I have attended the Black hat and DEF CON security conference week for many years and recently spoke for my third time at a Wall of Sheep fire talk for DEF CON 24. This year I gave up a day to volunteer for the Wall of Sheep group with the goal of learning more about everything that goes down at this village within DEF CON. This post will cover that experience.
DEF CON is a unique security conference that follows the Black Hat conference. One way to compare the two conferences is Black hat could be considered a more cooperate sponsor driven event with a ticket cost ranging from one to multiple thousand dollars while DEF CON is a hacker culture (hacker meaning exploring technology verses being evil) focused event with a much more reasonable $240 dollar cash only price tag. Both conferences provide talks on various security topics and probably one of the best places to hear the latest trends. It is important to also note that there is another fantastic security event that happens prior to DEF CON and simultaneously with Black hat known as B-Sides Las Vegas also providing top notch security content. Many people would say a B-Sides / DEF CON schedule is comparable in quality to a Black hat / DEF CON schedule depending on your learning and business objectives.
Within DEF CON are various groups including the infamous Wall of Sheep village. Many DEF CON attendees wonder into the Wall of Sheep village area and notice a large screen displaying user names and half of their passwords representing somebody that had their login credentials stolen. The purpose of this demonstration is to present what could happen when users let their guard down while using network resources and not securing their systems and commutation meaning lacking encryption and limiting service exposure. When a new username and password is discovered, it is added to the wall sometimes followed by a humorous video clip of a sheep being physically exploited. You can learn more about the concept behind the wall HERE.
The process to capture credentials found on the Wall of Sheep evolves monitoring the DEF CON network for unencrypted traffic. In the beginning, this was done by members of the Wall of Sheep group however today any attendee is welcome to plug into the network and attempt to eavesdrop on traffic found on the network. This year’s Wall of Sheep village offered seats for anybody interested in participating in sniffing traffic and contributing to data displayed on the Wall of Sheep as shown. Note these are general conference attendees.
There are other events in the Wall of Sheep village beyond the actual wall. One section called the Packet Detective provides various level classes targeting packet detection and analyses. There isn’t a cost to attend any session making it extremely popular and sometimes challenging to find an available seat.
If you have the black belt skills then another popular event that happens within the Wall of Sheep is the capture the packet tournament IE the CTP. Individuals or teams of two compete by answering various challenges involving examining traffic off a network port. The top teams are invited to take on other top teams in a semi-final and later final round for prizes and fame. I spent time this year volunteering time supporting this event with tasks ranging from assigning teams their work space to ensuring only authorized people were in the gaming area. The next images show the gaming environment and the scoreboard as the competition was taking place. We saw a lot of talent this year.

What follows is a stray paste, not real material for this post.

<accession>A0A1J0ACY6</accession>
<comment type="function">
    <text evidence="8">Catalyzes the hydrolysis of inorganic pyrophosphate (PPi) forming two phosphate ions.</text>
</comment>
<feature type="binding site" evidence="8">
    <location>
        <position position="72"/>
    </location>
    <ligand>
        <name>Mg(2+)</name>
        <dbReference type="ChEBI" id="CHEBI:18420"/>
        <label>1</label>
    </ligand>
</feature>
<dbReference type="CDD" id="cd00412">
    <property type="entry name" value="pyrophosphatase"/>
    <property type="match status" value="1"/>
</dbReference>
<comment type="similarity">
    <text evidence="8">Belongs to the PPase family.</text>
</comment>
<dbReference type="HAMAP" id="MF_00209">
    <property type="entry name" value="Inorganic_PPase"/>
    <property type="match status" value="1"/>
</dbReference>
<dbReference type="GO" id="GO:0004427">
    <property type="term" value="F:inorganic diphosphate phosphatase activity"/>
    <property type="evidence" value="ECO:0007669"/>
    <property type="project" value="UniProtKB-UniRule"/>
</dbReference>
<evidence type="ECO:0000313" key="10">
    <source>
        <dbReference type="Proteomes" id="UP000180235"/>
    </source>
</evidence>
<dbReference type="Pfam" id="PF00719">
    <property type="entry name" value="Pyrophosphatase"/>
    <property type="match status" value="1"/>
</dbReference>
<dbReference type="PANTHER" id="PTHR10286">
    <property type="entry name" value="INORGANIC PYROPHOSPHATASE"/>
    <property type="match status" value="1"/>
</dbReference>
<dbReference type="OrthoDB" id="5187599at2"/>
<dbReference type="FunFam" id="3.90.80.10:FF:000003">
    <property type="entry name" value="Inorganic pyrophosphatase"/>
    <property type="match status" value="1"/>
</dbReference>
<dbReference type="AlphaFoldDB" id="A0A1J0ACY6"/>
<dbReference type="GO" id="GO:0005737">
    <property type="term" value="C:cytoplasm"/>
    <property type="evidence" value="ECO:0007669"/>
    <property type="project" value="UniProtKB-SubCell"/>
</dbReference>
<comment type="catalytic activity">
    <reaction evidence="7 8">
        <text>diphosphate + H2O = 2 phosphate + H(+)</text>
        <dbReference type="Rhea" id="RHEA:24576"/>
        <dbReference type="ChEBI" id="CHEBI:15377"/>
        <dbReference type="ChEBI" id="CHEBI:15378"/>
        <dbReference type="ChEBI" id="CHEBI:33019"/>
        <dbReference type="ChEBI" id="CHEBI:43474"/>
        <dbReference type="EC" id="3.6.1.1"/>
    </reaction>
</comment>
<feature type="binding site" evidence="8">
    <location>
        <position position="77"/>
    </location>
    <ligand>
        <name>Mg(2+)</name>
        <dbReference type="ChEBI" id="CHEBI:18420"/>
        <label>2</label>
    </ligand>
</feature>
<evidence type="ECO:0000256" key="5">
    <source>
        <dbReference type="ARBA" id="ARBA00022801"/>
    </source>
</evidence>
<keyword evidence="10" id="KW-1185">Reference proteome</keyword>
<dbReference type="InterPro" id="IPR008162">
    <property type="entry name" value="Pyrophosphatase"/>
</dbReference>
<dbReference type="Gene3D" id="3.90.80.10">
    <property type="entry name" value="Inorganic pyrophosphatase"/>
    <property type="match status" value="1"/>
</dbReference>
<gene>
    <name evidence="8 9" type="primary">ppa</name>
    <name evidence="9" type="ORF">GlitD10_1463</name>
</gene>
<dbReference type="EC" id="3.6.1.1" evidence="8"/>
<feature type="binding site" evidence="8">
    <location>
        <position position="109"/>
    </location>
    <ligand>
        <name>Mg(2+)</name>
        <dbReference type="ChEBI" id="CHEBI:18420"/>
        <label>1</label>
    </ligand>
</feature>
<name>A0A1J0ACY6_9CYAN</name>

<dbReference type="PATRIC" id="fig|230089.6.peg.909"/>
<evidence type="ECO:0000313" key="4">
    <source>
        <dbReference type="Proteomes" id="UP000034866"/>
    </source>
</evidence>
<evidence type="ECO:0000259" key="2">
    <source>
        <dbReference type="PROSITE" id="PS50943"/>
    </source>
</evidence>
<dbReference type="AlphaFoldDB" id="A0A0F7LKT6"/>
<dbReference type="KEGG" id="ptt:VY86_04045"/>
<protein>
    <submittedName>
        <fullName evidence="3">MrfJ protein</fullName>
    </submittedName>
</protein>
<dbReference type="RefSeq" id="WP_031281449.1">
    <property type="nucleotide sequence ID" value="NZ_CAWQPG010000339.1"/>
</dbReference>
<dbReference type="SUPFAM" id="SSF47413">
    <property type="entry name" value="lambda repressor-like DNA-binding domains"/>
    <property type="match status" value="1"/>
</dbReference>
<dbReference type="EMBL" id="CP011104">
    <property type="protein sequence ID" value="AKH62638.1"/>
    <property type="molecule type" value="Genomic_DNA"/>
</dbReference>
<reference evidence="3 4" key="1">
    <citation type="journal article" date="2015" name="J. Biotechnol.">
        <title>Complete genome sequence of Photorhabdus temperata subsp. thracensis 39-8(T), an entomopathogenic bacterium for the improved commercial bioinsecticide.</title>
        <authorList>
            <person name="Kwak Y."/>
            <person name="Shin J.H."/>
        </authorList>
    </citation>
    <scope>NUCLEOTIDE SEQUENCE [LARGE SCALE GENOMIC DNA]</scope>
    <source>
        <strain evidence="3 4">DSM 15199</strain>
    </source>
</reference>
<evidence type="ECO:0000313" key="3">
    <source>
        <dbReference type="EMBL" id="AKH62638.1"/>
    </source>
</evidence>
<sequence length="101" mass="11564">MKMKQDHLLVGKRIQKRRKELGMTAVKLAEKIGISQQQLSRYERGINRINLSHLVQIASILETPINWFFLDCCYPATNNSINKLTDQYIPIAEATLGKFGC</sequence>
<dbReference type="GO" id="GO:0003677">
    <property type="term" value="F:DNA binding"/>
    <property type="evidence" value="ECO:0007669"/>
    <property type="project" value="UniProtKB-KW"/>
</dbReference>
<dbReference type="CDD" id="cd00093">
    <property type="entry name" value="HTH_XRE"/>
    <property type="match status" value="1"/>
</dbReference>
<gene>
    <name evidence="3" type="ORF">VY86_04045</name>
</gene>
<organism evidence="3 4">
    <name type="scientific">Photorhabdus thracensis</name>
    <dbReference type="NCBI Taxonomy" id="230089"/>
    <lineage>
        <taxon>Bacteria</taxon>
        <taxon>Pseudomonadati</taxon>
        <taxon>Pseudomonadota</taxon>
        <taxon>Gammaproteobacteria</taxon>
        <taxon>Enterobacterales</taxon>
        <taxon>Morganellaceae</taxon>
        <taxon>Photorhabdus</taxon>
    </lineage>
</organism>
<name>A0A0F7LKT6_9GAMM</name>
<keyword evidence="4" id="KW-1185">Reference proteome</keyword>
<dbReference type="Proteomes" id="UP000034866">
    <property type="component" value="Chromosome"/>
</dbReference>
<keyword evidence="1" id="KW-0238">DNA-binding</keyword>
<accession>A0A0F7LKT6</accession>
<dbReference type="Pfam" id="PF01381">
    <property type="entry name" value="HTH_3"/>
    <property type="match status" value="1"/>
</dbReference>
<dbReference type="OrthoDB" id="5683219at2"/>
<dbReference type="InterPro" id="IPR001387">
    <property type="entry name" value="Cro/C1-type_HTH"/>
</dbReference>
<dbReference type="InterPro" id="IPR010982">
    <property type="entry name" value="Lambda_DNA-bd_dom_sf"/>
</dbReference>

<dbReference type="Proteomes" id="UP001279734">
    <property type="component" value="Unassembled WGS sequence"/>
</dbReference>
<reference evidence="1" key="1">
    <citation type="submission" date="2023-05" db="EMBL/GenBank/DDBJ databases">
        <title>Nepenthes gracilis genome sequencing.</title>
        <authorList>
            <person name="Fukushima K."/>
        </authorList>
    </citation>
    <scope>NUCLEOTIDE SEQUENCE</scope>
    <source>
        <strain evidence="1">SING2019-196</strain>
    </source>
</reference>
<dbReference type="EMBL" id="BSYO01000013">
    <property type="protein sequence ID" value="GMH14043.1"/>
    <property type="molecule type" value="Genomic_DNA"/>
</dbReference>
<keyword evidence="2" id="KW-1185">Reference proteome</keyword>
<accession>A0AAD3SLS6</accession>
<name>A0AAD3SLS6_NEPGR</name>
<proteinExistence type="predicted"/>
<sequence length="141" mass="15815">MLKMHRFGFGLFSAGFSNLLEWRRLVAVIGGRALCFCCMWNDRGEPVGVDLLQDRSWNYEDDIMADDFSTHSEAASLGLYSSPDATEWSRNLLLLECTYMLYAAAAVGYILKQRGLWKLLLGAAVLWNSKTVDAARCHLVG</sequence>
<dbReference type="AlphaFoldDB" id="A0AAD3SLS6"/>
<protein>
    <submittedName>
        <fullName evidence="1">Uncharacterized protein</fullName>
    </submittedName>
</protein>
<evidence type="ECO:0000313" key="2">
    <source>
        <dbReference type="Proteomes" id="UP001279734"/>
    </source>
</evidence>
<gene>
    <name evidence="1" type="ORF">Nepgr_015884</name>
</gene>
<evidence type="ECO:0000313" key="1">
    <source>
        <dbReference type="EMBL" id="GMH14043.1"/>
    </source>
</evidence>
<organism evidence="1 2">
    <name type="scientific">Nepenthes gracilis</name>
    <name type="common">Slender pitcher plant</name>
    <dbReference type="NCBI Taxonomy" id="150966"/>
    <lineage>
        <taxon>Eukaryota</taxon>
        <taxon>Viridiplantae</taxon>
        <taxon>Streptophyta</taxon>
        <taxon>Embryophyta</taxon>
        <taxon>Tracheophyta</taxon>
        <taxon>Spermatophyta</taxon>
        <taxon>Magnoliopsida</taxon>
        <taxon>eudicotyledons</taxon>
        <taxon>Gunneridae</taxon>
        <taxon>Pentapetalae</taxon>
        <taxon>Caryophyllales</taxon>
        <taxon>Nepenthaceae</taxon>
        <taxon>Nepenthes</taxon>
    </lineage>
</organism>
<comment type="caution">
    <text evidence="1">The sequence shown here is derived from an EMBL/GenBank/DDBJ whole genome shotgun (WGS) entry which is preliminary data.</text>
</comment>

One popular feature of The Wall of Sheep area are the security talks beyond what is listed for DEF CON that happen during the entire DEF CON event. For example, this year my talk “Now you see me, no you don’t” happened at 1:10pm on Saturday. Talks are extremely popular and this year overcrowded the designated area. To accommodate more space and due to heat from crowd, the Wall of Sheep team had to move the entire speaking area before my talk, which they accomplished in a astonishing 25 minutes (very impressive). You can see an example of this past year’s talks HERE.Here is the crown right after we moved things outside of the village before my talk.
Other challenges are offered within the Wall of Sheep that let attendees attack various types of devices as well as hunt for wireless enabled devices. The following images show some of the devices that were available to penetration test. Those sections are called WIFI SHEEP HUNT (searching for wireless devices) and SHEEP CITY (attacking various devices).
One last aspect of the Wall of Sheep is the overall vibe of the area. There are volunteer DJs playing live music, which I played old-school hip-hop vinyl set at a few years back. Everybody is super cool and willing to contribute to this learning environment no matter what level of skills or awareness you have. The Wall of Sheep village is really a conference within the DEF CON conference and fantastic community of people donating time for the pure cause of throwing a great security event.
Make sure to spend time attending the Wall of Sheep village at next year’s DEF CON and don’t be afraid to signup for some of the classes and challenges. Many good people will be there to welcome you to the community. Oh and check out https://www.wallofsheep.com for various penetration testing products. I ended up spending less money for similar tools in the Wall of Sheep vending area verses the general DEF CON market place. The good news the Wall of Sheep online market is always open!